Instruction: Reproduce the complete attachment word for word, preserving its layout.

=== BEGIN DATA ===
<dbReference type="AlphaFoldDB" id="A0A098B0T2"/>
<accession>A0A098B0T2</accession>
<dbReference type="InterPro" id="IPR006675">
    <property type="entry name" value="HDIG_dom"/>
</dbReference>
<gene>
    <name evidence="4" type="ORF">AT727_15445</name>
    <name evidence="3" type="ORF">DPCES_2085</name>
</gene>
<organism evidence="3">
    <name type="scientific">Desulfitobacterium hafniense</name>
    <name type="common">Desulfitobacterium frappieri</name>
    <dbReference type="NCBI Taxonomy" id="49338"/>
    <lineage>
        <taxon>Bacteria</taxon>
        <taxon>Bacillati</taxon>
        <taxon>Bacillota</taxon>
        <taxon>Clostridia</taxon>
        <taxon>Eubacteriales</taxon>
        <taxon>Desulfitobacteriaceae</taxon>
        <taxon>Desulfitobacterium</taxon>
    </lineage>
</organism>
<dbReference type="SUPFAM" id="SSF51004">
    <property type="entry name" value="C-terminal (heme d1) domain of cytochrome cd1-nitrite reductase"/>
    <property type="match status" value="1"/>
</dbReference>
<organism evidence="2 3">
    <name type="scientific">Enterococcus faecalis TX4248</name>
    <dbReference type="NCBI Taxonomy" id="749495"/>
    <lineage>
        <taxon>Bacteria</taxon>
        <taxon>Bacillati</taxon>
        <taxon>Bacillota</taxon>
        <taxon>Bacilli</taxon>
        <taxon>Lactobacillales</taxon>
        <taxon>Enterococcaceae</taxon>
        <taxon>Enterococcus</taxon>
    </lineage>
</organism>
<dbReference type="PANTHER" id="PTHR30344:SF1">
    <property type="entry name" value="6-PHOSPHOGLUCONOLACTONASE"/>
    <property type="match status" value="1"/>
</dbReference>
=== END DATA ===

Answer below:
<dbReference type="AlphaFoldDB" id="A0A098B0T2"/>
<accession>A0A098B0T2</accession>
<dbReference type="InterPro" id="IPR006675">
    <property type="entry name" value="HDIG_dom"/>
</dbReference>
<gene>
    <name evidence="4" type="ORF">AT727_15445</name>
    <name evidence="3" type="ORF">DPCES_2085</name>
</gene>
<organism evidence="3">
    <name type="scientific">Desulfitobacterium hafniense</name>
    <name type="common">Desulfitobacterium frappieri</name>
    <dbReference type="NCBI Taxonomy" id="49338"/>
    <lineage>
        <taxon>Bacteria</taxon>
        <taxon>Bacillati</taxon>
        <taxon>Bacillota</taxon>
        <taxon>Clostridia</taxon>
        <taxon>Eubacteriales</taxon>
        <taxon>Desulfitobacteriaceae</taxon>
        <taxon>Desulfitobacterium</taxon>
    </lineage>
</organism>
<dbReference type="SUPFAM" id="SSF51004">
    <property type="entry name" value="C-terminal (heme d1) domain of cytochrome cd1-nitrite reductase"/>
    <property type="match status" value="1"/>
</dbReference>
<organism evidence="2 3">
    <name type="scientific">Enterococcus faecalis TX4248</name>
    <dbReference type="NCBI Taxonomy" id="749495"/>
    <lineage>
        <taxon>Bacteria</taxon>
        <taxon>Bacillati</taxon>
        <taxon>Bacillota</taxon>
        <taxon>Bacilli</taxon>
        <taxon>Lactobacillales</taxon>
        <taxon>Enterococcaceae</taxon>
        <taxon>Enterococcus</taxon>
    </lineage>
</organism>
<dbReference type="PANTHER" id="PTHR30344:SF1">
    <property type="entry name" value="6-PHOSPHOGLUCONOLACTONASE"/>
    <property type="match status" value="1"/>
</dbReference>